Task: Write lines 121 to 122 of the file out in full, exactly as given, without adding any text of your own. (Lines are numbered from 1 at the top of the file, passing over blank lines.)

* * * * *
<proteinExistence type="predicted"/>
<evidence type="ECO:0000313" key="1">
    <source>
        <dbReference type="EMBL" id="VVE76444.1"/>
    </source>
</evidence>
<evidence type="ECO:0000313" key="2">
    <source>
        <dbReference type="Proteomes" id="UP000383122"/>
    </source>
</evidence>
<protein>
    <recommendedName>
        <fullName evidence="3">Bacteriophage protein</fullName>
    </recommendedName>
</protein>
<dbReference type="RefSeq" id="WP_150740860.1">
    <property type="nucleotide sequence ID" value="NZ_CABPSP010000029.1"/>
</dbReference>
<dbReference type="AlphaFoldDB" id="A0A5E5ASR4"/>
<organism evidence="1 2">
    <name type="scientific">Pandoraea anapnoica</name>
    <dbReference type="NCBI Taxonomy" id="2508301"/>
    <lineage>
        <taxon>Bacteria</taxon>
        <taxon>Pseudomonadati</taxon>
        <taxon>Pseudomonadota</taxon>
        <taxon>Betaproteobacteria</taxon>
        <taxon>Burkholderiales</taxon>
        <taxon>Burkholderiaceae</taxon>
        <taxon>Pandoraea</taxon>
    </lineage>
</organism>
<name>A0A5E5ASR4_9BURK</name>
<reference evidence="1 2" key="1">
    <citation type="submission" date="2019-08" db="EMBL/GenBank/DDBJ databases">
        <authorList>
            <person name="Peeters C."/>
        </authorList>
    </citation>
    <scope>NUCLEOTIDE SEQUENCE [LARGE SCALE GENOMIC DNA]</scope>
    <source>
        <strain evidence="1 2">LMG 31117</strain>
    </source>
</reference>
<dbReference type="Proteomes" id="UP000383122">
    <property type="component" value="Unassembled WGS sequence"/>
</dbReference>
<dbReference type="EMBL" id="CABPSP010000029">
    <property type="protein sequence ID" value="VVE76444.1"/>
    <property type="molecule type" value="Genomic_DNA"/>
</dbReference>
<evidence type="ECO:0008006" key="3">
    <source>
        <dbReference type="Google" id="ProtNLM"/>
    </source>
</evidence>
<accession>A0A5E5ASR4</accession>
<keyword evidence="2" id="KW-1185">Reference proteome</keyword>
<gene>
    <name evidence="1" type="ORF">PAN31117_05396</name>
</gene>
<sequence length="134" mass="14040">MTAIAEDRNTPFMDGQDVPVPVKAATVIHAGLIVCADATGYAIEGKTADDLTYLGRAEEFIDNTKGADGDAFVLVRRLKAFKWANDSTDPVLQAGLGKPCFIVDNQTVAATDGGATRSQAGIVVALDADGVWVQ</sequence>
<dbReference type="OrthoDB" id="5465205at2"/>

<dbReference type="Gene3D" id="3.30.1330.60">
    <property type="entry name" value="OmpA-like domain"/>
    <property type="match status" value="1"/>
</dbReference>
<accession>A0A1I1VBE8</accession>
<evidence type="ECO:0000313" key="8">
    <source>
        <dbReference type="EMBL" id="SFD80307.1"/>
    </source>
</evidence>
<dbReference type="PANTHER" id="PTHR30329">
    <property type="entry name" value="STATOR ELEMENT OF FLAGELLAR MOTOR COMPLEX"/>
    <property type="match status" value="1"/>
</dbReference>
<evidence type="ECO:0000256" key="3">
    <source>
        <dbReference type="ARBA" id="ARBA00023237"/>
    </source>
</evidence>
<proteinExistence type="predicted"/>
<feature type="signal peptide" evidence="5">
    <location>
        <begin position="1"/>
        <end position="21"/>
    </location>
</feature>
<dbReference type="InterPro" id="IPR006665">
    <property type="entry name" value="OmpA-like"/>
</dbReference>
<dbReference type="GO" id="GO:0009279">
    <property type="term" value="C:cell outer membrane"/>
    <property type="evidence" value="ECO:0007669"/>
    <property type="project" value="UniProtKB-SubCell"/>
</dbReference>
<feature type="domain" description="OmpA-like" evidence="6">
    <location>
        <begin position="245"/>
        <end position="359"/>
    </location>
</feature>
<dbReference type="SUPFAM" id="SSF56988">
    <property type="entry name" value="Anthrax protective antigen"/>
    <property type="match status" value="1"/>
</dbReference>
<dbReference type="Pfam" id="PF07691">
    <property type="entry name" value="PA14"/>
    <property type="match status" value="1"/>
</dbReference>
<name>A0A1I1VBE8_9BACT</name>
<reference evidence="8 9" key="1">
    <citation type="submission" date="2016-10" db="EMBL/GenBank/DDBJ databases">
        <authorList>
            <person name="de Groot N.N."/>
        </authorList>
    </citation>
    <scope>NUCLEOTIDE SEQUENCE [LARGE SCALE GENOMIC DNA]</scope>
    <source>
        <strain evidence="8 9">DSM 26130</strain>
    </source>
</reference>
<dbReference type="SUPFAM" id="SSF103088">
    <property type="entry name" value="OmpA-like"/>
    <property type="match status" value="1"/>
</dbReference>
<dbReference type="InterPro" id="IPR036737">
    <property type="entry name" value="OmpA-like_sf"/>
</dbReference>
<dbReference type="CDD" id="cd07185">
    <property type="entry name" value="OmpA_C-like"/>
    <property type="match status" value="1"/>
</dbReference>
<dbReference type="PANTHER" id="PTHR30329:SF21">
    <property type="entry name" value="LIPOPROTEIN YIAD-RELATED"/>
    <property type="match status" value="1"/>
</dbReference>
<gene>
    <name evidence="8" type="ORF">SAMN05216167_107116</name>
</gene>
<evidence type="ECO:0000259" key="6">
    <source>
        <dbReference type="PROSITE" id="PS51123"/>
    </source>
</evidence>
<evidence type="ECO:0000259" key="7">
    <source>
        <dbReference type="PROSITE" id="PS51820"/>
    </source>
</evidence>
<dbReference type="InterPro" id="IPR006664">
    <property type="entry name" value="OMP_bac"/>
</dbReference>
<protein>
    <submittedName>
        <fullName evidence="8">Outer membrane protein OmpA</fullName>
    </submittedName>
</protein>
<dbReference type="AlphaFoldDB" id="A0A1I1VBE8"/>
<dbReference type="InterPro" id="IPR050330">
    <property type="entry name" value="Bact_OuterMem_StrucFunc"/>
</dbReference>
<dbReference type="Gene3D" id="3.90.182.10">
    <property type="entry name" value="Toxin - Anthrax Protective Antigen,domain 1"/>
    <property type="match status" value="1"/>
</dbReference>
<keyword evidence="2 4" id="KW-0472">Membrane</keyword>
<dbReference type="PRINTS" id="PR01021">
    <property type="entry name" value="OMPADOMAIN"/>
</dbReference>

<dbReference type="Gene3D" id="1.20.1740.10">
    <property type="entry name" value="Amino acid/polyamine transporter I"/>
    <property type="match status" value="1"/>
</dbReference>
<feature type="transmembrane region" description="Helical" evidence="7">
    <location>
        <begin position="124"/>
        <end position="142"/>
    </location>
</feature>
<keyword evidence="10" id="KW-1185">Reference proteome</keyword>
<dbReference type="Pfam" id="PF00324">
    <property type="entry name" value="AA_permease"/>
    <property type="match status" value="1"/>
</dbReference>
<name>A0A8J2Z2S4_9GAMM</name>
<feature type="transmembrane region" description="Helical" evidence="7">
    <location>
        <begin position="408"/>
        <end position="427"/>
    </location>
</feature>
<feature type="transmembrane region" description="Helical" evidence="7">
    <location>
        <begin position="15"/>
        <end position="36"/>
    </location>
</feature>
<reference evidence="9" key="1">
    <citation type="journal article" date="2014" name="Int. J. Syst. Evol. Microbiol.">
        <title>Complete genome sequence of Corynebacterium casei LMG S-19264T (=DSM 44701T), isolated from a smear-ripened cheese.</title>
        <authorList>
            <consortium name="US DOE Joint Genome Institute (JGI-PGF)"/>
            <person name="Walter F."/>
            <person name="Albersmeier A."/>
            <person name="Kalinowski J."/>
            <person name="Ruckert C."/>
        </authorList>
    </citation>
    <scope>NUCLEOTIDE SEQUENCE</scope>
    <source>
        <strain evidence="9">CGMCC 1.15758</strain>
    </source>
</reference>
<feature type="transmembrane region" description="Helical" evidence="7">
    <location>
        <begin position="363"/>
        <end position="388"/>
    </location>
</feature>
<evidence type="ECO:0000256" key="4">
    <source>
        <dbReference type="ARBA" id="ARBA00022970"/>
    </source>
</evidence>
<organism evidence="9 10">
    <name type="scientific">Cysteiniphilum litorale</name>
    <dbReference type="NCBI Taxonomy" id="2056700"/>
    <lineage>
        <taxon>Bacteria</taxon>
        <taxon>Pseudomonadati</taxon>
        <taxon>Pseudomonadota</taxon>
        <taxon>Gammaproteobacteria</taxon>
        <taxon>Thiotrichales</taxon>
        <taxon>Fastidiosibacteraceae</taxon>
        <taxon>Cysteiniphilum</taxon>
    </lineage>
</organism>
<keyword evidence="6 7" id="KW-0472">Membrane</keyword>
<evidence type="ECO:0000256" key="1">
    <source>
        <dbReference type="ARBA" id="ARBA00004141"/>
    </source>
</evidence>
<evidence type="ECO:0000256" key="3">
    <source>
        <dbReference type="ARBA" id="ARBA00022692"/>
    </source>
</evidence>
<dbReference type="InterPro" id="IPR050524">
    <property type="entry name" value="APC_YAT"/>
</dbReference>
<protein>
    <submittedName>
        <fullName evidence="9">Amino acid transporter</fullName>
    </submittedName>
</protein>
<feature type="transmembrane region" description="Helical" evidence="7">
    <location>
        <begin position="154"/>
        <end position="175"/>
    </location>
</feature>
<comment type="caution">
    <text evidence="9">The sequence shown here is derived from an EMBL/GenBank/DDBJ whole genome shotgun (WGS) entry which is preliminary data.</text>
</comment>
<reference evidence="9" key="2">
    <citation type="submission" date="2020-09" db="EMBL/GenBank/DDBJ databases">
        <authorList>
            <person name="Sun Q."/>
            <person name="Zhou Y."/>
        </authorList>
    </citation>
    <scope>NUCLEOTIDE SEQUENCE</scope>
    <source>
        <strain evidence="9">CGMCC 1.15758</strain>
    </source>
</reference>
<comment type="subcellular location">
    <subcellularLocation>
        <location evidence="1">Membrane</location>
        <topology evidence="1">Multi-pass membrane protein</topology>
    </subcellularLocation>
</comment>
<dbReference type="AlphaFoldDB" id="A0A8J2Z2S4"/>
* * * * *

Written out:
    <source>
        <strain evidence="8 9">DSM 26130</strain>